Sanz Serif, a makeshift nickname earned as a result of my typographic likes, is the umbrella under which I present the diverse facets of my work: academic research on architecture and urbanism, design speculations, graphic design, curatorial and editorial work, and writings developed individually or collaborately, in institutional settings or independently.

Current focus: Workscapes.

 VMS / Víctor Muñoz Sanz








I am a Spanish-Mexican architect, researcher and educator based in Amsterdam. My work examines the notion of workscapes, that is, the architectures and territories of human and automated labor, and spaces shaped by initiatives and innovations of industrial entrepreneurs. In Networked Utopia, my doctoral dissertation, I studied the transnational urbanism of the Bata Shoe Company and showed how its corporate practices translated into built form. Since my defense, I have been looking at the spaces of industry in the context of radical shifts in the politics and technologies of production, in different institutions and research formats: as Emerging Curator 2015-16 at the Canadian Center for Architecture in Montreal, I led a conversation on the legacy of corporate driven actions in industrial offshoring destinations; with Het Nieuwe Instituut in Rotterdam, I was an initiator and co-principal researcher of ‘Automated Landscapes’, a project questioning the implications of automation in the built environment; and at TU Delft, I am part of ‘Cities of Making’, a 2.5 year JPI Urban Europe funded research project that explores opportunities for strengthening urban manufacturing in European cities.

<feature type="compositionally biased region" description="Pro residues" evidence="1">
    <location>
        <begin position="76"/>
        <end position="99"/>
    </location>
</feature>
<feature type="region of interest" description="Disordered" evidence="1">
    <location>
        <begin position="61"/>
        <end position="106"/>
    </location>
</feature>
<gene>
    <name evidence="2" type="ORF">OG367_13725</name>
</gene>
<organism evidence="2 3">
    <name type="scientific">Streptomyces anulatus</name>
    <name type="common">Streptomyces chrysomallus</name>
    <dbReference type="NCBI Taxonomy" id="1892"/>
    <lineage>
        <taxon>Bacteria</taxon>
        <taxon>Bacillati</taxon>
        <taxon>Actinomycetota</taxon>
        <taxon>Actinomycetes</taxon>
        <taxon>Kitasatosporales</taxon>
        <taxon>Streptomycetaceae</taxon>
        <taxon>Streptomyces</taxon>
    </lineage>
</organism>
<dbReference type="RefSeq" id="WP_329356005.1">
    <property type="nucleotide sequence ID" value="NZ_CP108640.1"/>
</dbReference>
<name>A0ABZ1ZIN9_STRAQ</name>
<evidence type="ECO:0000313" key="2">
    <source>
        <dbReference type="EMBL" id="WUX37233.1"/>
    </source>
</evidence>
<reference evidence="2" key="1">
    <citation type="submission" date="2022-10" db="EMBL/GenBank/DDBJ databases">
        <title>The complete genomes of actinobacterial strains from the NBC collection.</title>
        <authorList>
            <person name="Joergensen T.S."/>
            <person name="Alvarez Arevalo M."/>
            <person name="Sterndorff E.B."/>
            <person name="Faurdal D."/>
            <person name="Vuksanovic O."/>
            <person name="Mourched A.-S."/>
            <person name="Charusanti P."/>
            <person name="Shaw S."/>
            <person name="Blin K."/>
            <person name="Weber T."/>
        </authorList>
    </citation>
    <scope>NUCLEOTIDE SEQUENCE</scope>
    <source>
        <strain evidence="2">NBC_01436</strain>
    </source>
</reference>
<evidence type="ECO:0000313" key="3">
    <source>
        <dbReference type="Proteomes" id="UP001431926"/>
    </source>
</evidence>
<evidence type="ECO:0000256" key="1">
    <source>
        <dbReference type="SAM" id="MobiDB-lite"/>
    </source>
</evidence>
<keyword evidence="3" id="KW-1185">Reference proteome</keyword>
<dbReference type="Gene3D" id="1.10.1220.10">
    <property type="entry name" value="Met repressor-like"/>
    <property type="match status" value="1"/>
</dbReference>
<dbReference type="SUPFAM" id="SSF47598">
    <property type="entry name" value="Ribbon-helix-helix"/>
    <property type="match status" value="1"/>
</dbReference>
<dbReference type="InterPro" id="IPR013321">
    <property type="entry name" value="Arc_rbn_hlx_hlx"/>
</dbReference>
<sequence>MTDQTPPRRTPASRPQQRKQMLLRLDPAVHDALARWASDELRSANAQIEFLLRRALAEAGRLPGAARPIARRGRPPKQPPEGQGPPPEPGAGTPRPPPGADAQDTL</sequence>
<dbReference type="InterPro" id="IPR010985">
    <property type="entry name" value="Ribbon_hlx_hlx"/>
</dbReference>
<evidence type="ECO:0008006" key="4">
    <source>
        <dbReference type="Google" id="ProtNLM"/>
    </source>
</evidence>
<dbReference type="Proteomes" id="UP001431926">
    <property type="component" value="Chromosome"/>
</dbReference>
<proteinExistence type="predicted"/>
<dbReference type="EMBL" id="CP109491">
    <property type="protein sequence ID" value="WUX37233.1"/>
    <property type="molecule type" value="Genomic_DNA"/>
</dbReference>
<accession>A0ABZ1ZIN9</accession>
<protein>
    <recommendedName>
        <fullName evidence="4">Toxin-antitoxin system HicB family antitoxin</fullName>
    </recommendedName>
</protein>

I hold the degree of Architect from the School of Architecture of Madrid (ETSAM, 2006), a Master of Architecture in Urban Design, with distinction, from Harvard University (2011), and a Ph.D. cum laude in architecture from ETSAM (2016). During 2011-2012, I was research associate at the Department of Urban Planning and Design at Harvard, and served as executive director of the South America Project. Since March 2017, I am postdoctoral researcher at the Chair of Urban Design-Urban Compositions of the Department of Urbanism at the Faculty of Architecture and Built Environment of TU Delft.

Between 2012 and 2015, I traveled to the worldwide network of Bata Shoe Company satellite towns as the 25th Druker Fellow of the Harvard Graduate School of Design. My study, then my doctoral dissertation, became an unprecedented survey of the legacy of these modern industrial towns built in the interwar period. This work was awarded the 2018 Anthony Sutcliffe Dissertation Award by the International Planning History Society (IPHS). The prize recognized the best dissertation in the field of planning history written in English and defended between 2016 and 2017.

I have been the recipient of several  competitive individual grants and awards, including fellowships for postgraduate studies from Fundación Caja Madrid, Real Colegio Complutense at Harvard University and Fundación La Caixa, and the Druker Traveling Fellowship from Harvard University. In 2019, I'll be a fellow  at the Akademie Schloss Solitude in Stuttgart.